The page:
Office hours are back!
You can get it here: http://www.microsoft.com/downloads/en/details.aspx?FamilyID=11ea69cb-cf12-4842-a3d7-b32a1e5642e2
The installer covers all editions of Visual Studio 2010 – Express, Professional, Premium, & Ultimate. The what’s new covers some of the benefits of SP1, but here is a consolidated list:
Unit Testing (now includes SharePoint 2010)
You can run unit tests that target the .NET Framework 3.5 from Visual Studio 2010 SP1 Beta on your local machine.
You can run unit tests that target the .NET Framework 3.5 by using MSTest.exe from the command prompt.
You can run unit tests on a build agent as part of a build.
IIS Express - a lightweight Web server that you can use in Visual Studio. IIS Express combines the simplicity of the ASP.NET Development Server with many powerful Web server features offered by IIS 7.5. IIS Express offers the following advantages:
It is less than 10 MB, and it consumes fewer system resources than IIS 7.5.
It works in Visual Studio 2010 and in Visual Web Developer 2010 Express.
You do not have to use an administrator account to run or debug Web applications in Visual Studio.
Most development features available for IIS 7.5 are available for IIS Express.
SQL Server Compact 4.0 Design Time Support - an embedded database server that has a small footprint. The Visual Studio 2010 SP1 Tools for SQL Server Compact 4.0 CTP2 enable you to work with SQL Server Compact databases in Visual Studio Web projects.
Using SQL Server Compact databases and tools provides the following advantages over using the full SQL Server or SQL Server Express edition:
They are quick to install and set up. The total download for the database and tools is less than 20 MB.
Data storage is file based. Your data is stored in a single .sdf file, which you can copy to the App_Data folder of your ASP.NET application on a Web hosting site.
Database deployment is improved. Transact-SQL and .NET Framework data APIs are compatible. You can use the same SQL commands and database code that you use with other versions of SQL Server.
Visual Studio design-time data tools, such as Server Explorer, the Query and View Designer, the Entity Designer, the SqlDataSource control, and the Dataset Designer, all work with SQL Server Compact databases.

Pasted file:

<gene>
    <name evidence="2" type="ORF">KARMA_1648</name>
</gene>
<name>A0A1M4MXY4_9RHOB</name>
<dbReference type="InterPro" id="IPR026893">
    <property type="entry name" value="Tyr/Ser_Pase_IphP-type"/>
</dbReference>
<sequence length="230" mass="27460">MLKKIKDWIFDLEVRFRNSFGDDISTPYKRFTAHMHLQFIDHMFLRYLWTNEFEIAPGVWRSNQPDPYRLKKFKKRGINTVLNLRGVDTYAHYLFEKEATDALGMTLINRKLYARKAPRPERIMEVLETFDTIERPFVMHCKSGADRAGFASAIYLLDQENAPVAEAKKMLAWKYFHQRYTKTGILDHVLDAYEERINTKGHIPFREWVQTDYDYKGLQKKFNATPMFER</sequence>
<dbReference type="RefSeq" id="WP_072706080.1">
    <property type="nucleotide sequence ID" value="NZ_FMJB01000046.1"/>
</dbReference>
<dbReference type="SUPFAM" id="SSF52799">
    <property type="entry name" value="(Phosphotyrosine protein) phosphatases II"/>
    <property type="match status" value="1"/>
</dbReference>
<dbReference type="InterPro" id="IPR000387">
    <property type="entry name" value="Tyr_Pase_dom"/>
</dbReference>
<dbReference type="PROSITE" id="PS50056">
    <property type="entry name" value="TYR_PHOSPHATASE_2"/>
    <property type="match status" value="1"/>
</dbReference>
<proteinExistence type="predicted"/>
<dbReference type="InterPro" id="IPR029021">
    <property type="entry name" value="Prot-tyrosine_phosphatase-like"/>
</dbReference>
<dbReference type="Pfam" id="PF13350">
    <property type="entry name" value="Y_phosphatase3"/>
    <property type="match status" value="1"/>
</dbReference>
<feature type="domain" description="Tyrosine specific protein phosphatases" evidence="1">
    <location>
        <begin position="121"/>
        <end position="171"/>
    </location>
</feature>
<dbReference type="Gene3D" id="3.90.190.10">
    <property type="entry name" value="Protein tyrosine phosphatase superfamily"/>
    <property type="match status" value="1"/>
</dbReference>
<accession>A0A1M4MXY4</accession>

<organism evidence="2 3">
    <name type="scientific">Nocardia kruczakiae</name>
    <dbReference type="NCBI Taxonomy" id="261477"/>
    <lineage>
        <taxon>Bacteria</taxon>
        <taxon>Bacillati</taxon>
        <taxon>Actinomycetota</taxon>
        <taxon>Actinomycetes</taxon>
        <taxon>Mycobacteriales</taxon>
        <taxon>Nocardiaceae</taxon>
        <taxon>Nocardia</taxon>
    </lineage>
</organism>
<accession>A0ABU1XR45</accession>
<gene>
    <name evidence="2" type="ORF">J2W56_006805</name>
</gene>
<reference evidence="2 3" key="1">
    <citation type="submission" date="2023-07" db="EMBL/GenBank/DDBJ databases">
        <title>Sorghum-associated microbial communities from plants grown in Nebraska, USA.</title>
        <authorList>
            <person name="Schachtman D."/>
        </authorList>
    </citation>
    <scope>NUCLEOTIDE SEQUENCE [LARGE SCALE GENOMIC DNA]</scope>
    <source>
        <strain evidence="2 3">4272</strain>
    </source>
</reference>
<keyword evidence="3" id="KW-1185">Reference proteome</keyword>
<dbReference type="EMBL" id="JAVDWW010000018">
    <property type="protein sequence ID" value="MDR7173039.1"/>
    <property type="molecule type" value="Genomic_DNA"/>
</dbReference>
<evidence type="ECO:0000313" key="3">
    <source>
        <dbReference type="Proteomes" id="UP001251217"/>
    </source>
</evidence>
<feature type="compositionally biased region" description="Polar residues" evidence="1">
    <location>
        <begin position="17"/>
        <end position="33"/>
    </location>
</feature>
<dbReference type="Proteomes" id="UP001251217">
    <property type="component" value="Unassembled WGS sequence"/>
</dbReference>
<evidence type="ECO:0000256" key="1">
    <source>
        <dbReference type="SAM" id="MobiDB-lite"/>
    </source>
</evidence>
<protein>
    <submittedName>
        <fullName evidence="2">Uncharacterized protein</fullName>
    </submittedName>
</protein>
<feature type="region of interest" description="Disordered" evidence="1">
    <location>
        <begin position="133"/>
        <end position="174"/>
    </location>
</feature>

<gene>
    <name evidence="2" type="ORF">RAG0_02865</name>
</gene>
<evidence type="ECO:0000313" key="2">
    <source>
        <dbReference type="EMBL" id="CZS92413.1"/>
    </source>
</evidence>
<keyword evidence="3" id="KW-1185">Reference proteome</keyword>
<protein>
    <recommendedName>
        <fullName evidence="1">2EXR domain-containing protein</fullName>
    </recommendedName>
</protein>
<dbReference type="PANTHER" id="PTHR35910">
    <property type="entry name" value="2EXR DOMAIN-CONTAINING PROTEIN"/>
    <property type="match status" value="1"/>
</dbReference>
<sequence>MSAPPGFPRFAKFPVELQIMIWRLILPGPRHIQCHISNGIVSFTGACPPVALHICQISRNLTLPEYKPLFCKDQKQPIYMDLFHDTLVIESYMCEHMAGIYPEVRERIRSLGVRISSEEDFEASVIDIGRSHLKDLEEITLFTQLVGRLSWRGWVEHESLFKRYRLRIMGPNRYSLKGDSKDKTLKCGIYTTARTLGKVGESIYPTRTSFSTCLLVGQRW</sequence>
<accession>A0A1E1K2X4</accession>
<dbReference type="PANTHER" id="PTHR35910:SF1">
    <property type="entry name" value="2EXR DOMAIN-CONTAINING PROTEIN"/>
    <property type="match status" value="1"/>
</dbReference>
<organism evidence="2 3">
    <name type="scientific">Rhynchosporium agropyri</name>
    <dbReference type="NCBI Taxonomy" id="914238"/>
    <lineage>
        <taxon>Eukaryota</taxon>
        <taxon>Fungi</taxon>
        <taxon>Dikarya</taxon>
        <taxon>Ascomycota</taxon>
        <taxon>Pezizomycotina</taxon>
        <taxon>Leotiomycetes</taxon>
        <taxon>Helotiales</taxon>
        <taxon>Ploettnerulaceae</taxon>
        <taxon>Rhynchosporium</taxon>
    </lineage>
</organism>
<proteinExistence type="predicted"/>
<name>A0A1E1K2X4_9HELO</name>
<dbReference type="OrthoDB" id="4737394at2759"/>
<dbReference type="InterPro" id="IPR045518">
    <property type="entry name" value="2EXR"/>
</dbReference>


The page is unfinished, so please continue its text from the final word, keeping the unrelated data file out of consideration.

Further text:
I receive a lot of email each week from you asking very specific, and valuable questions. It’s my hope that a newsletter like this will help me communicate important announcements, tips/tricks, and other items to help you and your team ultimately be more successful! Whenever I post a new newsletter, I will send email notifications to those of you who would like to be contacted. If you don’t want to receive email notifications, just let me know!
A new Visual Studio Feature Pack was recently released to MSDN subscribers. It contains a myriad of new functionality, but a couple of the most notable include improvements to Coded UI Tests. With this feature pack we’ve added support for Silverlight 4 applications, a graphical UIMap editor, as well as the ability to playback recorded tests in Firefox.
If you’re about ready to upgrade to TFS 2010 from either 2005 or 2008, let me know before you do! I can make sure you have the latest and greatest bits to ensure a smooth upgrade process.
Wanting to load test WCF services? Take a look at the latest beta of the ALM Rangers project, the WCF Load Test Tool on CodePlex. This newest edition includes some new functionality such as DataSets support, duplex contracts, improved error reporting, and Fiddler2 trace processing.
If you’re looking for a good read, take a look at Brian Harry’s blog, most notably a recent post talking about the history and direction of TFS as an open platform.
The Denver Visual Studio .NET User Group has found a new home! When meetings resume in January, they will convene at HBA (Home Builders Association) of Metro Denver in Centennial. It’s just off I-25 between Arapahoe and Dry Creek, only a few exits south of the Microsoft office (address and map)
Build & Brew – We produced the first two rounds of the Build & Brew last week in Phoenix and Denver. Thanks to all who attended! For those of you in other cities, it’s going to be moving across the rest of the Western US starting in January. Stops include San Diego, Los Angeles, Costa Mesa, Portland, Bellevue, Sunnyvale, and San Francisco.
Silverlight Firestarter – If you missed the live webcast, you can catch the video highlights on the web, including labs. Sessions include best practices, Windows Phone 7, and a look at Silverlight 5!
Ramp Up - Trying to wrap your brain around all the stuff Microsoft is cranking out? Get started with the basics with Ramp Up, a free, online, community-based learning program rooted at MSDN. Simple sign in with your Live ID, click a track, and get going!
Happy Holidays to you and your family! Thank you for being my customer, colleague, and friend this past year. My job at Microsoft, while multi-faceted, is simple at its core: To help you understand Microsoft development tools as fully as possible so that you can get the most for your investment in our software. If you’ve seen me present to your team before, you know that I’m never short on information!
Thank you for providing me that opportunity. That said, enjoy the holidays with friends and family!
Thanks to everyone who attended the first two rounds of the Build & Brew event series in Phoenix (11/30) and Denver (12/2)! Judging from the level of interaction and feedback, I’d say it’s been a success so far!
As promised, I’ve posted slide decks and other links online for you to download. You can get this content from Skydrive HERE.
Also, below are some links to help jumpstart your use of TFS 2010 Build:
Again, thanks for attending! This type of event format is somewhat of an experiment, so I appreciate not only your attendance but your feedback as well!